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N.C. to enter phase 2 of reopening on Friday

Gov. Roy Cooper announced on Wednesday that North Carolina will move into Safer At Home Phase 2 of lifting covid-19 restrictions at 5 p.m. Friday.


After two weeks in Phase 1, the state’s overall key indicators remain stable but the continued increases in daily case counts signal a need to take a more modest step forward in Phase 2 than originally envisioned, he said.

“North Carolina is using the data to guide our decisions about when to lift COVID-19 restrictions, and overall our key indicators remain stable,” Cooper said. “Safer At Home Phase 2 is another careful step forward, and we have to continue taking this virus seriously to prevent a dangerous spike in infections.”

What’s included in Safer At Home Phase 2?

Phase 2 lifts the Stay At Home order moving into a Safer At Home recommendation, especially for people at high risk for serious illness. Teleworking is also urged when possible.
Mass gathering limits in Phase 2 will be no more than 10 people indoors or 25 people outdoors in most circumstances. These limits apply to event venues, conference centers, stadiums and sports arenas, amphitheaters, and groups at parks or beaches.
Some businesses will remain closed in Phase 2 including bars, night clubs, gyms and indoor fitness facilities, indoor entertainment venues such as movie theaters and bowling alleys.
Certain businesses will be open at limited capacity with other requirements and recommendations including restaurants at 50% dine-in capacity with distancing and cleaning requirements; personal care businesses, including salons and barbers, at 50% capacity with distancing and cleaning requirements; pools at 50% capacity with distancing and cleaning requirements. Employees of personal care businesses will be required to wear face coverings.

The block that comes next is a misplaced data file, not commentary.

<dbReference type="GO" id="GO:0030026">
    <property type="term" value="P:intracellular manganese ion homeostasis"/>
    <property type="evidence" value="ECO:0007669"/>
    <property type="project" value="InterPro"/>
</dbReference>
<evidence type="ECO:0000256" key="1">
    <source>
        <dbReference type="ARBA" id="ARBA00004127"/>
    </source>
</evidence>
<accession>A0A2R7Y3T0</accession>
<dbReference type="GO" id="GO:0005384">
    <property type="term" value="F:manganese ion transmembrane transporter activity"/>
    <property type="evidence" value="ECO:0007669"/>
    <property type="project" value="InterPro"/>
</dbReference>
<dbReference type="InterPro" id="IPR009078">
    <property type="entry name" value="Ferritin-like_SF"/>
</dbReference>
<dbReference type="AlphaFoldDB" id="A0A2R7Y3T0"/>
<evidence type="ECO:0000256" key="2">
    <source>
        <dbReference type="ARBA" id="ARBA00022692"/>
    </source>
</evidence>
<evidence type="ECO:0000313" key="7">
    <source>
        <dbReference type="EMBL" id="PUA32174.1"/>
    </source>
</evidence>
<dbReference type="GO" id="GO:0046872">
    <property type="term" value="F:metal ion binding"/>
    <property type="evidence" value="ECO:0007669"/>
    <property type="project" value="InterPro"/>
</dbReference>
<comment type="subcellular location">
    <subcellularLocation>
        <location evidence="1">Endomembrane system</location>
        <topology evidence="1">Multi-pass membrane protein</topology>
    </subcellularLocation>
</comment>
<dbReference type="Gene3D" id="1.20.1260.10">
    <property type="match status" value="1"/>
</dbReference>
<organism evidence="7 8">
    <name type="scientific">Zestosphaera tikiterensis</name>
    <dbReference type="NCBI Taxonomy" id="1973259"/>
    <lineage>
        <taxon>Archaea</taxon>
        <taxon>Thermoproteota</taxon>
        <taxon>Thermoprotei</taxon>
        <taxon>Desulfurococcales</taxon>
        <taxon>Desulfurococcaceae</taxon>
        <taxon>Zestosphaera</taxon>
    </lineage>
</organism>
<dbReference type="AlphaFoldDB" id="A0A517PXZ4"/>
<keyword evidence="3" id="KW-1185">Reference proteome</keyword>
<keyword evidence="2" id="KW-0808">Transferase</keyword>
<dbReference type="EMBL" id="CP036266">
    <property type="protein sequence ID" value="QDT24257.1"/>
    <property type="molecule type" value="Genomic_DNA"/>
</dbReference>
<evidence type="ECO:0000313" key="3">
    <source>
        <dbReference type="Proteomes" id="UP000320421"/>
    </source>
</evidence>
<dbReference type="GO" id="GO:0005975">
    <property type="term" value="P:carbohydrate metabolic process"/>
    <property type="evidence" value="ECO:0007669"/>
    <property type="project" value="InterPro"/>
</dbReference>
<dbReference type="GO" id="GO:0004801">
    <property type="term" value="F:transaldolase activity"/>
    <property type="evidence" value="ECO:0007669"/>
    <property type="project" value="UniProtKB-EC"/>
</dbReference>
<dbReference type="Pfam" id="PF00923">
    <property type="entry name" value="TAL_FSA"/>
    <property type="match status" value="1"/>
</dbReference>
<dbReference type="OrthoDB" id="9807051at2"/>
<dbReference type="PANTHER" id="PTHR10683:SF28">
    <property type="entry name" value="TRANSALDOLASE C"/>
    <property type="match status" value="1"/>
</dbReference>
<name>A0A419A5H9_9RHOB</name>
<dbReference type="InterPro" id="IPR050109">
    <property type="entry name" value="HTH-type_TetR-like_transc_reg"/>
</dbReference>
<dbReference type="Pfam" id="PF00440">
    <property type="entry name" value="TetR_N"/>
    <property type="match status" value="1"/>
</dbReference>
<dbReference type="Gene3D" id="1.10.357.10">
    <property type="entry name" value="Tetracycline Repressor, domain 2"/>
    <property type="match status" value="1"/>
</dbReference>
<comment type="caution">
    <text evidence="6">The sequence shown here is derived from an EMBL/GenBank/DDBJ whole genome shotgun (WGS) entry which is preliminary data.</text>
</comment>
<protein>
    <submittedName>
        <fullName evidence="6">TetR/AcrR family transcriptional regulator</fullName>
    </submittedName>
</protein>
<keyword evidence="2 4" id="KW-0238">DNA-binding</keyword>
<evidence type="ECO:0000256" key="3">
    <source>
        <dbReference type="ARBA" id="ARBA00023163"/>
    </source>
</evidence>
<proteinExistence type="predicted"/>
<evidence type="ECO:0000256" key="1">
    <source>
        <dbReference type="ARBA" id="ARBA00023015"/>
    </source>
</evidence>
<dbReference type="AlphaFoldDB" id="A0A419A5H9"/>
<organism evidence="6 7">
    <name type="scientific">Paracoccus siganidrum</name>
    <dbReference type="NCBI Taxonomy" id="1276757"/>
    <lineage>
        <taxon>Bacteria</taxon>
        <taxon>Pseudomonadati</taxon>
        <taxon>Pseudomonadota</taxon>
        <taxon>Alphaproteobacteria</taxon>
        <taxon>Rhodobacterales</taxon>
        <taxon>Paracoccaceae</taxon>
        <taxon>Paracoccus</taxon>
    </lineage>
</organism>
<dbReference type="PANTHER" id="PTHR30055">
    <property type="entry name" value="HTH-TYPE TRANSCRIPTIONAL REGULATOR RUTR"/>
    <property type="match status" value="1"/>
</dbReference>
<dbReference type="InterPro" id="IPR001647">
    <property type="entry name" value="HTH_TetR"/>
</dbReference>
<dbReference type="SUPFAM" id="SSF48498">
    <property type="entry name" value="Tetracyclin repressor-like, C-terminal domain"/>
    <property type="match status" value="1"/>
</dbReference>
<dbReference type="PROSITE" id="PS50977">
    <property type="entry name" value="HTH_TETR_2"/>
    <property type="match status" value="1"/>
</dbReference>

Childcare facilities, day camps and overnight camps will be open with enhanced cleaning and screening requirements. Retail businesses allowed to open in Phase 1 at 50% capacity will continue at that level.
Public health recommendations are provided for worship services to practice enhanced social distancing and other cleaning and hygiene practices.
The Safer At Home Phase 2 runs through at least Friday, June 26.


Based on the metrics laid out in April Cooper and North Carolina Department of Health and Human Services Secretary Dr. Mandy Cohen today Cohen, North Carolina is evaluating a combination of the data from the following categories that shows the state is stable but still has increasing daily new lab confirmed case counts.

Trajectory in COVID-Like Illness (CLI) Surveillance Over 14 Days: North Carolina’s syndromic surveillance trend for COVID-like illness is decreasing.
Trajectory of Lab-Confirmed Cases Over 14 Days: North Carolina’s trajectory of lab-confirmed cases is increasing.
Trajectory in Percent of Tests Returning Positive Over 14 Days: North Carolina’s trajectory in percent of tests returning positive has been decreasing and is starting to level.
Trajectory in Hospitalizations Over 14 Days: North Carolina’s trajectory of hospitalizations is level.

In addition to these metrics, the state continues building capacity to be able to adequately respond to an increase in virus spread. These areas include:
Laboratory Testing: North Carolina has more than doubled the daily testing rate with more than 8,000 tests completed daily on average. More than 300 testing sites across North Carolina are posted on the DHHS testing information website.
Tracing Capability: The Carolina Community Tracing Collaborative has already hired more than 150 new contact tracers adding to the 250 already working at our local health departments.
Personal Protective Equipment: Supply chains continue to improve.